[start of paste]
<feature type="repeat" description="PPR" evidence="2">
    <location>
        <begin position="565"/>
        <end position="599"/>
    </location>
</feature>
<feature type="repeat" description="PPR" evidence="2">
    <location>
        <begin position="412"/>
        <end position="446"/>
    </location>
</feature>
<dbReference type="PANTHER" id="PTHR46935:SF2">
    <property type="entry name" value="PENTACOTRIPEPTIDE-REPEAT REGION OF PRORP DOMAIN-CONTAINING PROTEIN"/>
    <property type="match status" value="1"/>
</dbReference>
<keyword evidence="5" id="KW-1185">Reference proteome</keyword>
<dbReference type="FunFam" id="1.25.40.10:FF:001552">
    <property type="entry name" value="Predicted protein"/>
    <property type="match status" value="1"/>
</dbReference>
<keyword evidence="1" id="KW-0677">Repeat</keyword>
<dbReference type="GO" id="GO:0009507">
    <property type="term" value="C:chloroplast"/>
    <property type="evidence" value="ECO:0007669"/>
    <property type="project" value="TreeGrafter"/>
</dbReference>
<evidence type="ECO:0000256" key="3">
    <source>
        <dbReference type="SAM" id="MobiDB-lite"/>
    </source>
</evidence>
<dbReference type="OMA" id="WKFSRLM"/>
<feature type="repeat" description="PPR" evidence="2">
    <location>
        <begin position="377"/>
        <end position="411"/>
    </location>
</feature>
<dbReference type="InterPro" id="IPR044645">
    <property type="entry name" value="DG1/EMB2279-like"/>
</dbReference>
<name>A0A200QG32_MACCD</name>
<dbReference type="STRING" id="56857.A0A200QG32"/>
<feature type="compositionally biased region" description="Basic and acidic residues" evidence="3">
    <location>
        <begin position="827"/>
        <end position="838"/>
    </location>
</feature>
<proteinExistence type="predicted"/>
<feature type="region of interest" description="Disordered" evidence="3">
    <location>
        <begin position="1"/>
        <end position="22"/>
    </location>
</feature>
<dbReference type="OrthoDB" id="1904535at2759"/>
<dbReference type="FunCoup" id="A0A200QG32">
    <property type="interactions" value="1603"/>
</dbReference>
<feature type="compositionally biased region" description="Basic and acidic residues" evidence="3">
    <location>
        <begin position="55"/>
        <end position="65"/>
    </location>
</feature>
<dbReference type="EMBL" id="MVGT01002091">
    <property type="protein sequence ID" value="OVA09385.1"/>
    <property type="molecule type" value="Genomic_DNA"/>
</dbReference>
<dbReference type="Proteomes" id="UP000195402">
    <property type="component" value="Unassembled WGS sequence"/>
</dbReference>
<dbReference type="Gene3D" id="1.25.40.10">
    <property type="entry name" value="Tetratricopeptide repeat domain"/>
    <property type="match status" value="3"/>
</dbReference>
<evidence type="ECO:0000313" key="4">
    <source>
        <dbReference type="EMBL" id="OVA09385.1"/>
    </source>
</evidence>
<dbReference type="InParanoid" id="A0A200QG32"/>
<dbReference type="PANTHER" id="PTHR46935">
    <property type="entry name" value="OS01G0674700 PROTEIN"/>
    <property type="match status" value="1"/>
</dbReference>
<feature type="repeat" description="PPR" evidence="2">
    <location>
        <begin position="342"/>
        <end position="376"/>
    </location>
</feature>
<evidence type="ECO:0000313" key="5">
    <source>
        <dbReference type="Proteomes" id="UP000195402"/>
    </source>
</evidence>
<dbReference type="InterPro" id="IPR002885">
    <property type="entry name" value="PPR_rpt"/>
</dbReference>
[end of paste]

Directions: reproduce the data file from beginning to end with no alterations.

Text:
<feature type="repeat" description="PPR" evidence="2">
    <location>
        <begin position="565"/>
        <end position="599"/>
    </location>
</feature>
<feature type="repeat" description="PPR" evidence="2">
    <location>
        <begin position="412"/>
        <end position="446"/>
    </location>
</feature>
<dbReference type="PANTHER" id="PTHR46935:SF2">
    <property type="entry name" value="PENTACOTRIPEPTIDE-REPEAT REGION OF PRORP DOMAIN-CONTAINING PROTEIN"/>
    <property type="match status" value="1"/>
</dbReference>
<keyword evidence="5" id="KW-1185">Reference proteome</keyword>
<dbReference type="FunFam" id="1.25.40.10:FF:001552">
    <property type="entry name" value="Predicted protein"/>
    <property type="match status" value="1"/>
</dbReference>
<keyword evidence="1" id="KW-0677">Repeat</keyword>
<dbReference type="GO" id="GO:0009507">
    <property type="term" value="C:chloroplast"/>
    <property type="evidence" value="ECO:0007669"/>
    <property type="project" value="TreeGrafter"/>
</dbReference>
<evidence type="ECO:0000256" key="3">
    <source>
        <dbReference type="SAM" id="MobiDB-lite"/>
    </source>
</evidence>
<dbReference type="OMA" id="WKFSRLM"/>
<feature type="repeat" description="PPR" evidence="2">
    <location>
        <begin position="377"/>
        <end position="411"/>
    </location>
</feature>
<dbReference type="InterPro" id="IPR044645">
    <property type="entry name" value="DG1/EMB2279-like"/>
</dbReference>
<name>A0A200QG32_MACCD</name>
<dbReference type="STRING" id="56857.A0A200QG32"/>
<feature type="compositionally biased region" description="Basic and acidic residues" evidence="3">
    <location>
        <begin position="827"/>
        <end position="838"/>
    </location>
</feature>
<proteinExistence type="predicted"/>
<feature type="region of interest" description="Disordered" evidence="3">
    <location>
        <begin position="1"/>
        <end position="22"/>
    </location>
</feature>
<dbReference type="OrthoDB" id="1904535at2759"/>
<dbReference type="FunCoup" id="A0A200QG32">
    <property type="interactions" value="1603"/>
</dbReference>
<feature type="compositionally biased region" description="Basic and acidic residues" evidence="3">
    <location>
        <begin position="55"/>
        <end position="65"/>
    </location>
</feature>
<dbReference type="EMBL" id="MVGT01002091">
    <property type="protein sequence ID" value="OVA09385.1"/>
    <property type="molecule type" value="Genomic_DNA"/>
</dbReference>
<dbReference type="Proteomes" id="UP000195402">
    <property type="component" value="Unassembled WGS sequence"/>
</dbReference>
<dbReference type="Gene3D" id="1.25.40.10">
    <property type="entry name" value="Tetratricopeptide repeat domain"/>
    <property type="match status" value="3"/>
</dbReference>
<evidence type="ECO:0000313" key="4">
    <source>
        <dbReference type="EMBL" id="OVA09385.1"/>
    </source>
</evidence>
<dbReference type="InParanoid" id="A0A200QG32"/>
<dbReference type="PANTHER" id="PTHR46935">
    <property type="entry name" value="OS01G0674700 PROTEIN"/>
    <property type="match status" value="1"/>
</dbReference>
<feature type="repeat" description="PPR" evidence="2">
    <location>
        <begin position="342"/>
        <end position="376"/>
    </location>
</feature>
<evidence type="ECO:0000313" key="5">
    <source>
        <dbReference type="Proteomes" id="UP000195402"/>
    </source>
</evidence>
<dbReference type="InterPro" id="IPR002885">
    <property type="entry name" value="PPR_rpt"/>
</dbReference>